So, if that is the ideal in a human family, can’t we think that perhaps that is what God had, and has, in mind for all Creation? Is there anything God desires more for his creation than for it to be a realm in which there is mutual love between God and those God has created as well as mutual love between all of God’s children? We can, and should, think in such a manner, and that is why I say that one of the true things that everyone needs to know now is that God’s main desire for the world is the realization of the kingdom of God, a kingdom that is best understood as a community of love.
Is There a Better Term?
The words “kingdom of God” have become a problem for some people. Actually, there are two problems. One is the “sexist” connotation of the word kingdom. By definition, a kingdom is ruled by a king, and a king is always male. In this day and age, many people, for good reason, object to masculine language being used for God. It is argued, validly, that God transcends all gender differentiations, so to refer to God by the use of masculine terms is inappropriate. Thus, to talk about God’s kingdom is likewise inappropriate.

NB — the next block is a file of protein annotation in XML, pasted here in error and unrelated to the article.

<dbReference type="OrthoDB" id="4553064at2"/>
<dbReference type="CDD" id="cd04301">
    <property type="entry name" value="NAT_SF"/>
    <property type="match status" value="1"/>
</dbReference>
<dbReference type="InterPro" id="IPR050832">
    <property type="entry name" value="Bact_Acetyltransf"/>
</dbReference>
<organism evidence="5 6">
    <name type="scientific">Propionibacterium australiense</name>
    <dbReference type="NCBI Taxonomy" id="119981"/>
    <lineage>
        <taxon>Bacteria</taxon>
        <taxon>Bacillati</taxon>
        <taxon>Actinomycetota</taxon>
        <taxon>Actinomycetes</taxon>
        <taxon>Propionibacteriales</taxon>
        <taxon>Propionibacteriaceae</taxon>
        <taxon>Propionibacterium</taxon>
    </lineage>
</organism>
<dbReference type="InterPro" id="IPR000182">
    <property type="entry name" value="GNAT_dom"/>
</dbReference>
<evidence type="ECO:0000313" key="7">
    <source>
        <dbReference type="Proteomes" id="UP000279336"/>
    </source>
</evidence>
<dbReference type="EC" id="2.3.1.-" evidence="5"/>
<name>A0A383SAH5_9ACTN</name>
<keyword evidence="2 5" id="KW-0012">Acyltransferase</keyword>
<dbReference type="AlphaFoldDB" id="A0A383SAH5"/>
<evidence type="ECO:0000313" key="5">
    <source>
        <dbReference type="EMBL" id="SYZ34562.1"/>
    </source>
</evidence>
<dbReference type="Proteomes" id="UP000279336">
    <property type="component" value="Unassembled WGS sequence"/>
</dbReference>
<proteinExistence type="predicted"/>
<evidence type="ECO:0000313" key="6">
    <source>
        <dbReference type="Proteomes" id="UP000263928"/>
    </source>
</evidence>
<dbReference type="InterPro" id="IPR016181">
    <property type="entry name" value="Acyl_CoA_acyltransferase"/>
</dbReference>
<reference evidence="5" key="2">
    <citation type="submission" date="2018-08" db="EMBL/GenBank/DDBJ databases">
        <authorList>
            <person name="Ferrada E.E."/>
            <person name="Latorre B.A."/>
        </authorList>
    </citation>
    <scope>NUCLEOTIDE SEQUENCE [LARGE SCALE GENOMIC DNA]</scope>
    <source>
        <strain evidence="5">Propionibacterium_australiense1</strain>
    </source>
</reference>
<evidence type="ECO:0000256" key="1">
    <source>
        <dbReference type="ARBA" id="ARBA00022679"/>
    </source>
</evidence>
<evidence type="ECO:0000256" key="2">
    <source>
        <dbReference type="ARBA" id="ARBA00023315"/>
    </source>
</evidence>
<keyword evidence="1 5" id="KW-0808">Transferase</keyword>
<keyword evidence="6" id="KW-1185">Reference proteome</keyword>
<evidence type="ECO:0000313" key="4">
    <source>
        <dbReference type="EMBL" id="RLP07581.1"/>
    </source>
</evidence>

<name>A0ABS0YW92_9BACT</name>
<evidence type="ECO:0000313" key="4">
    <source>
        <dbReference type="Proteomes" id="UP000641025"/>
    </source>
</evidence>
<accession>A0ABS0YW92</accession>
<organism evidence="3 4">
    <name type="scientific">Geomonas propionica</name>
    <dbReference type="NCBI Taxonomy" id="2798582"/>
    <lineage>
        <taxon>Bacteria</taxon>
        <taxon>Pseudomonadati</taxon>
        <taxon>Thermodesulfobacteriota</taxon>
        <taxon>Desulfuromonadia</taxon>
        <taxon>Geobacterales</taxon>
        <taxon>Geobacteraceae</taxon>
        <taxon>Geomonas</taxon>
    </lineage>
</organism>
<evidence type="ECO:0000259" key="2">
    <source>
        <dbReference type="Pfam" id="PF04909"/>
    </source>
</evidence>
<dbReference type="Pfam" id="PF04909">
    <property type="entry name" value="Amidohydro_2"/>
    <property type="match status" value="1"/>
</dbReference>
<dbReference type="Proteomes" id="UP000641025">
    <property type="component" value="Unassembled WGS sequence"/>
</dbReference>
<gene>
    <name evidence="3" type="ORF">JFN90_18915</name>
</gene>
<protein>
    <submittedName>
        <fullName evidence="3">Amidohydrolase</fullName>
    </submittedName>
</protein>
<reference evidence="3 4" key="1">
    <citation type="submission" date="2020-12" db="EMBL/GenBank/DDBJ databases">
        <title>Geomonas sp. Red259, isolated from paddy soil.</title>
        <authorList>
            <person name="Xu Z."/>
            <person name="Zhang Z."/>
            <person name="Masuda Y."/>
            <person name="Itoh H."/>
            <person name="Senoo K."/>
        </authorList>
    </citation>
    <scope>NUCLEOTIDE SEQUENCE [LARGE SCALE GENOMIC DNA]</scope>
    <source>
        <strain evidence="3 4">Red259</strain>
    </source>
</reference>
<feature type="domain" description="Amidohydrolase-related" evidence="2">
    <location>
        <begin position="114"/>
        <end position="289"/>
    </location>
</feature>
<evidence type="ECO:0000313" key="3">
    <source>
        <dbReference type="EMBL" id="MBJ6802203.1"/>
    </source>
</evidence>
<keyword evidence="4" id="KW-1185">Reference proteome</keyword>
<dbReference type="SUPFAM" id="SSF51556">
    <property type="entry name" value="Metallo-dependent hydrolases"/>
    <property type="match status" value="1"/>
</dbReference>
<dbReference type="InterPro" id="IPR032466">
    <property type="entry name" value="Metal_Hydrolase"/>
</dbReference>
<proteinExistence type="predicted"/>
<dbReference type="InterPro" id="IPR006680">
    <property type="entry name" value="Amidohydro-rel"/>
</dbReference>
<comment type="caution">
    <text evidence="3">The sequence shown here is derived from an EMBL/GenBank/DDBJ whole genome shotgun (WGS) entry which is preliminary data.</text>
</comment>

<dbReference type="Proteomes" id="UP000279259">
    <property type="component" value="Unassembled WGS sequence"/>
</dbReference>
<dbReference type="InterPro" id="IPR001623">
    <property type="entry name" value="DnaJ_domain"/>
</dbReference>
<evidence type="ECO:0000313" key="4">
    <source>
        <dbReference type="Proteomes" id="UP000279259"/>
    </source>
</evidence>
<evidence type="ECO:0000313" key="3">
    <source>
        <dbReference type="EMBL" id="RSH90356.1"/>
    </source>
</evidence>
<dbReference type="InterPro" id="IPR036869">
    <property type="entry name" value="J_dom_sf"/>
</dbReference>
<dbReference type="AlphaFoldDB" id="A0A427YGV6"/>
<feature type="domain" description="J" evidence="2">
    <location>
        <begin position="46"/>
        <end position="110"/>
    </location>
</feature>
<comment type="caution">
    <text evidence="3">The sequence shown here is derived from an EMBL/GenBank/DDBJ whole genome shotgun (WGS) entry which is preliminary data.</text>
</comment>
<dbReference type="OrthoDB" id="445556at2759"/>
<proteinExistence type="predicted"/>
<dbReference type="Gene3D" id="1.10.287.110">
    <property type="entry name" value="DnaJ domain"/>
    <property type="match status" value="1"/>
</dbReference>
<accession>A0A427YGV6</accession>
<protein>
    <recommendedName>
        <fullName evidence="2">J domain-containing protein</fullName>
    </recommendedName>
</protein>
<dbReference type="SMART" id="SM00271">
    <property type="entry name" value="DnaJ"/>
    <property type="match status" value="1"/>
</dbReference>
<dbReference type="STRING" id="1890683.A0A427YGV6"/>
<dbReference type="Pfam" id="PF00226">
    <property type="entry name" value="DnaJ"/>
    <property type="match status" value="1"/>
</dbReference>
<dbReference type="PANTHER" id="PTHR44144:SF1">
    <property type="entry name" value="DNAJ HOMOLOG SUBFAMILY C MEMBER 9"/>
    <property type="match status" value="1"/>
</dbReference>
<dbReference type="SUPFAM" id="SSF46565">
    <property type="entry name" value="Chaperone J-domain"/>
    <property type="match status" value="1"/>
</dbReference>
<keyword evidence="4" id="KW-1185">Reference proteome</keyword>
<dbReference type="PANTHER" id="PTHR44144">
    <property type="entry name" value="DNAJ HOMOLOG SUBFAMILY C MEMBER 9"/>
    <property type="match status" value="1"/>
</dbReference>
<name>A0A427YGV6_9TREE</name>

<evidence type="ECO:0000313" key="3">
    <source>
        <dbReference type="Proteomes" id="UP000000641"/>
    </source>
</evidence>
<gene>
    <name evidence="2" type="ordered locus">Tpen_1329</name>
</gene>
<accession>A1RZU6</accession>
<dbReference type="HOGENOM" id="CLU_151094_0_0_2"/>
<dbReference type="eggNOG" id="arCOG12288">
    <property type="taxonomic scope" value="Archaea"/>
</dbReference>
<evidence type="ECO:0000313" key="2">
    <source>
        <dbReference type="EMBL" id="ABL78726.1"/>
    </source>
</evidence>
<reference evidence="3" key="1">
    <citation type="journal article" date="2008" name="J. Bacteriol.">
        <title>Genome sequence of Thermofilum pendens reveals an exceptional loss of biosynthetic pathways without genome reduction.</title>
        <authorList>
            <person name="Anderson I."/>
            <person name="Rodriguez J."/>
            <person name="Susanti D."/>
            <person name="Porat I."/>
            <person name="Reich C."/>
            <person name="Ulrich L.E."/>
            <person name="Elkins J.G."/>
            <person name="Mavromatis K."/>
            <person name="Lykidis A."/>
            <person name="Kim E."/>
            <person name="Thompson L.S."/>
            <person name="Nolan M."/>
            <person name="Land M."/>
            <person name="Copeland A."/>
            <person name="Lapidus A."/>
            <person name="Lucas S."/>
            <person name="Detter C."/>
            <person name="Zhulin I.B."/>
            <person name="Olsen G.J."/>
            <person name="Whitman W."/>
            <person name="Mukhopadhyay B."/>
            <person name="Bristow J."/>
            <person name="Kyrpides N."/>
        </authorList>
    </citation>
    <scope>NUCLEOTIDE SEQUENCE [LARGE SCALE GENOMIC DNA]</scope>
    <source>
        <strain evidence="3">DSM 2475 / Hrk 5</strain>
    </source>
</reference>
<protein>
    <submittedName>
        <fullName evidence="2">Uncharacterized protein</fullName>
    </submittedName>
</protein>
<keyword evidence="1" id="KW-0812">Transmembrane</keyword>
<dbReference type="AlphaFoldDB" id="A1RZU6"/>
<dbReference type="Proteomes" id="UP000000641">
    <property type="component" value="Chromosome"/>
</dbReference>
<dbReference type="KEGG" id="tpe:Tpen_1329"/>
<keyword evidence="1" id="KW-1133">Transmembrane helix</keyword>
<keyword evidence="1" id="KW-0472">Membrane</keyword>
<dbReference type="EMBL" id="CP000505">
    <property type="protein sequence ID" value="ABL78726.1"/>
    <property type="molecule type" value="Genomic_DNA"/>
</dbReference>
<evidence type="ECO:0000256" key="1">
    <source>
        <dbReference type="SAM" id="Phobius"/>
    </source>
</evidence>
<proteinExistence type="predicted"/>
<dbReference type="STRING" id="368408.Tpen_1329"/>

The second problem is that a kingdom presupposes ruling with power, and that is not an appropriate way to think of God, either. This argument is less convincing. Certainly, in the long history of the world some earthly kings have been despotic or tyrannical, but it is not necessary for kings to act in such a manner and many have not. And if God is not only almighty but also all-loving, why should this be a problem? Still, to talk about the kingdom of God is off-putting to some people.
Moreover, it is argued by some that the whole idea of kingdom is outside the personal experience of all of us who have lived only in the United States, so it is either a word that applies only to a few foreign nations or to an archaic term that needs to be replaced with some word that reflects the current social context of those of us who live in a democratic republic.